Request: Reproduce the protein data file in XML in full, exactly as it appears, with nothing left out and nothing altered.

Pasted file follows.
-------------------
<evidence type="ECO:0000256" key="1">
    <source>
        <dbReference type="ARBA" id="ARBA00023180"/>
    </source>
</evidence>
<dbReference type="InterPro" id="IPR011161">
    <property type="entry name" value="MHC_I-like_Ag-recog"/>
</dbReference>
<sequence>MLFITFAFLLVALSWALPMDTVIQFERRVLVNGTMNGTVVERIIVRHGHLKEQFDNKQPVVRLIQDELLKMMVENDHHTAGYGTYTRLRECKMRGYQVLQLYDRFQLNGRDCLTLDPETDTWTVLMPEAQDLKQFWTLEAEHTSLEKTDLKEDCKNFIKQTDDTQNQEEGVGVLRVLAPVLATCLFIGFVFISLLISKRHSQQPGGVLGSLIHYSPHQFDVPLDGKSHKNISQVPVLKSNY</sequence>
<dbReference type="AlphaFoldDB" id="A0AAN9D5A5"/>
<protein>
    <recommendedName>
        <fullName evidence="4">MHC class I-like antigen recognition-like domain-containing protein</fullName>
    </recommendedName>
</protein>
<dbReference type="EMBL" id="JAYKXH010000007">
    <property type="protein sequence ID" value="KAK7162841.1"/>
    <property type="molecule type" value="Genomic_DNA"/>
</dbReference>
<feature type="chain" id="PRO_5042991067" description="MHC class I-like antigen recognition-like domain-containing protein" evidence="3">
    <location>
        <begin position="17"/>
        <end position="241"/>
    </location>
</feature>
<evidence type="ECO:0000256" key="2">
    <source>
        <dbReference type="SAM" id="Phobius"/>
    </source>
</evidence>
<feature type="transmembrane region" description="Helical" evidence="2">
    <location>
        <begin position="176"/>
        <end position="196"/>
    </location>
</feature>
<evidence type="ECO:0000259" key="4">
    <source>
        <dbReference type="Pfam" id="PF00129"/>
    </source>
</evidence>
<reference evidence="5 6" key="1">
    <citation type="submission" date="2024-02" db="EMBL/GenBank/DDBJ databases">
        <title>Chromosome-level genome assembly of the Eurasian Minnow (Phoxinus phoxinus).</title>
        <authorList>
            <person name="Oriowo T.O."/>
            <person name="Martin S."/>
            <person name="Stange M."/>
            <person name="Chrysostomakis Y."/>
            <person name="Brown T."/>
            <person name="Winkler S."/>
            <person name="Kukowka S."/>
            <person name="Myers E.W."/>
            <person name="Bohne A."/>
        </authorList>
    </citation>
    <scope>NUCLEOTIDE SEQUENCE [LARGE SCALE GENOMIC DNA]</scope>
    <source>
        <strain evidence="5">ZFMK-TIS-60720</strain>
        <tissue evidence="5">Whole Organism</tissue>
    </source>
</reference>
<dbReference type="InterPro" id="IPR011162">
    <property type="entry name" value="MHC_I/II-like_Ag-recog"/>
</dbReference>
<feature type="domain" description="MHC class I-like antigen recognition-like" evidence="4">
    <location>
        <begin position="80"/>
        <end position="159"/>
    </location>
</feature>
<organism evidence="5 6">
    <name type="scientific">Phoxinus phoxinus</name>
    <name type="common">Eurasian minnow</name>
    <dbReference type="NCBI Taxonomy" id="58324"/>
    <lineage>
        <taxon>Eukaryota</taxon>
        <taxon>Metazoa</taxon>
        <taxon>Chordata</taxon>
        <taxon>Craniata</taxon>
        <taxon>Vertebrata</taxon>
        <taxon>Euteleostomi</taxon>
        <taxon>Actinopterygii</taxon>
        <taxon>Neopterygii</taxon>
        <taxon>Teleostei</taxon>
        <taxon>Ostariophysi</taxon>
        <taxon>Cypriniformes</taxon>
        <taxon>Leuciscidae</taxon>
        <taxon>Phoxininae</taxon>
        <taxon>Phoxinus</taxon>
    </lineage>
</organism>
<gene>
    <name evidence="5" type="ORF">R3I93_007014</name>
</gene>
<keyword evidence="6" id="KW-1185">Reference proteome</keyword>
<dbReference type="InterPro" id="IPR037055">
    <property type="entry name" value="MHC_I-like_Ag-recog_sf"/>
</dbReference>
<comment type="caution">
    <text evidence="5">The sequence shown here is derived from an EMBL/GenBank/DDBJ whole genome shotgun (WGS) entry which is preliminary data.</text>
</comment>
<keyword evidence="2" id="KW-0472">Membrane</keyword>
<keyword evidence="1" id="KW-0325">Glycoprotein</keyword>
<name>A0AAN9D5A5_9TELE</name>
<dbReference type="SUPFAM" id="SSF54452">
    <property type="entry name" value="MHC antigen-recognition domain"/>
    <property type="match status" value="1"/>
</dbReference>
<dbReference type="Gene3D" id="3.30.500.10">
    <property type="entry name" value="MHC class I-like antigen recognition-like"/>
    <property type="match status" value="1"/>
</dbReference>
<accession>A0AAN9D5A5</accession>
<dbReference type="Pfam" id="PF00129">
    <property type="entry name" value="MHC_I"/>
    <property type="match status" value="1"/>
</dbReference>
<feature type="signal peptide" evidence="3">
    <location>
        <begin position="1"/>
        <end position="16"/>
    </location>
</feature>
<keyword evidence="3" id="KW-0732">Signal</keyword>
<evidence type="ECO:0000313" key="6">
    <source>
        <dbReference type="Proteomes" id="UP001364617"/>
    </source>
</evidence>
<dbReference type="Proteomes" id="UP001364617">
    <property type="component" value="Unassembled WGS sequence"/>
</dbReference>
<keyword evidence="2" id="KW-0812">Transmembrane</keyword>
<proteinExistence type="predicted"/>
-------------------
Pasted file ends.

<evidence type="ECO:0000256" key="1">
    <source>
        <dbReference type="ARBA" id="ARBA00023180"/>
    </source>
</evidence>
<dbReference type="InterPro" id="IPR011161">
    <property type="entry name" value="MHC_I-like_Ag-recog"/>
</dbReference>
<sequence>MLFITFAFLLVALSWALPMDTVIQFERRVLVNGTMNGTVVERIIVRHGHLKEQFDNKQPVVRLIQDELLKMMVENDHHTAGYGTYTRLRECKMRGYQVLQLYDRFQLNGRDCLTLDPETDTWTVLMPEAQDLKQFWTLEAEHTSLEKTDLKEDCKNFIKQTDDTQNQEEGVGVLRVLAPVLATCLFIGFVFISLLISKRHSQQPGGVLGSLIHYSPHQFDVPLDGKSHKNISQVPVLKSNY</sequence>
<dbReference type="AlphaFoldDB" id="A0AAN9D5A5"/>
<protein>
    <recommendedName>
        <fullName evidence="4">MHC class I-like antigen recognition-like domain-containing protein</fullName>
    </recommendedName>
</protein>
<dbReference type="EMBL" id="JAYKXH010000007">
    <property type="protein sequence ID" value="KAK7162841.1"/>
    <property type="molecule type" value="Genomic_DNA"/>
</dbReference>
<feature type="chain" id="PRO_5042991067" description="MHC class I-like antigen recognition-like domain-containing protein" evidence="3">
    <location>
        <begin position="17"/>
        <end position="241"/>
    </location>
</feature>
<evidence type="ECO:0000256" key="2">
    <source>
        <dbReference type="SAM" id="Phobius"/>
    </source>
</evidence>
<feature type="transmembrane region" description="Helical" evidence="2">
    <location>
        <begin position="176"/>
        <end position="196"/>
    </location>
</feature>
<evidence type="ECO:0000259" key="4">
    <source>
        <dbReference type="Pfam" id="PF00129"/>
    </source>
</evidence>
<reference evidence="5 6" key="1">
    <citation type="submission" date="2024-02" db="EMBL/GenBank/DDBJ databases">
        <title>Chromosome-level genome assembly of the Eurasian Minnow (Phoxinus phoxinus).</title>
        <authorList>
            <person name="Oriowo T.O."/>
            <person name="Martin S."/>
            <person name="Stange M."/>
            <person name="Chrysostomakis Y."/>
            <person name="Brown T."/>
            <person name="Winkler S."/>
            <person name="Kukowka S."/>
            <person name="Myers E.W."/>
            <person name="Bohne A."/>
        </authorList>
    </citation>
    <scope>NUCLEOTIDE SEQUENCE [LARGE SCALE GENOMIC DNA]</scope>
    <source>
        <strain evidence="5">ZFMK-TIS-60720</strain>
        <tissue evidence="5">Whole Organism</tissue>
    </source>
</reference>
<dbReference type="InterPro" id="IPR011162">
    <property type="entry name" value="MHC_I/II-like_Ag-recog"/>
</dbReference>
<feature type="domain" description="MHC class I-like antigen recognition-like" evidence="4">
    <location>
        <begin position="80"/>
        <end position="159"/>
    </location>
</feature>
<organism evidence="5 6">
    <name type="scientific">Phoxinus phoxinus</name>
    <name type="common">Eurasian minnow</name>
    <dbReference type="NCBI Taxonomy" id="58324"/>
    <lineage>
        <taxon>Eukaryota</taxon>
        <taxon>Metazoa</taxon>
        <taxon>Chordata</taxon>
        <taxon>Craniata</taxon>
        <taxon>Vertebrata</taxon>
        <taxon>Euteleostomi</taxon>
        <taxon>Actinopterygii</taxon>
        <taxon>Neopterygii</taxon>
        <taxon>Teleostei</taxon>
        <taxon>Ostariophysi</taxon>
        <taxon>Cypriniformes</taxon>
        <taxon>Leuciscidae</taxon>
        <taxon>Phoxininae</taxon>
        <taxon>Phoxinus</taxon>
    </lineage>
</organism>
<gene>
    <name evidence="5" type="ORF">R3I93_007014</name>
</gene>
<keyword evidence="6" id="KW-1185">Reference proteome</keyword>
<dbReference type="InterPro" id="IPR037055">
    <property type="entry name" value="MHC_I-like_Ag-recog_sf"/>
</dbReference>
<comment type="caution">
    <text evidence="5">The sequence shown here is derived from an EMBL/GenBank/DDBJ whole genome shotgun (WGS) entry which is preliminary data.</text>
</comment>
<keyword evidence="2" id="KW-0472">Membrane</keyword>
<keyword evidence="1" id="KW-0325">Glycoprotein</keyword>
<name>A0AAN9D5A5_9TELE</name>
<dbReference type="SUPFAM" id="SSF54452">
    <property type="entry name" value="MHC antigen-recognition domain"/>
    <property type="match status" value="1"/>
</dbReference>
<dbReference type="Gene3D" id="3.30.500.10">
    <property type="entry name" value="MHC class I-like antigen recognition-like"/>
    <property type="match status" value="1"/>
</dbReference>
<accession>A0AAN9D5A5</accession>
<dbReference type="Pfam" id="PF00129">
    <property type="entry name" value="MHC_I"/>
    <property type="match status" value="1"/>
</dbReference>
<feature type="signal peptide" evidence="3">
    <location>
        <begin position="1"/>
        <end position="16"/>
    </location>
</feature>
<keyword evidence="3" id="KW-0732">Signal</keyword>
<evidence type="ECO:0000313" key="6">
    <source>
        <dbReference type="Proteomes" id="UP001364617"/>
    </source>
</evidence>
<dbReference type="Proteomes" id="UP001364617">
    <property type="component" value="Unassembled WGS sequence"/>
</dbReference>
<keyword evidence="2" id="KW-0812">Transmembrane</keyword>
<proteinExistence type="predicted"/>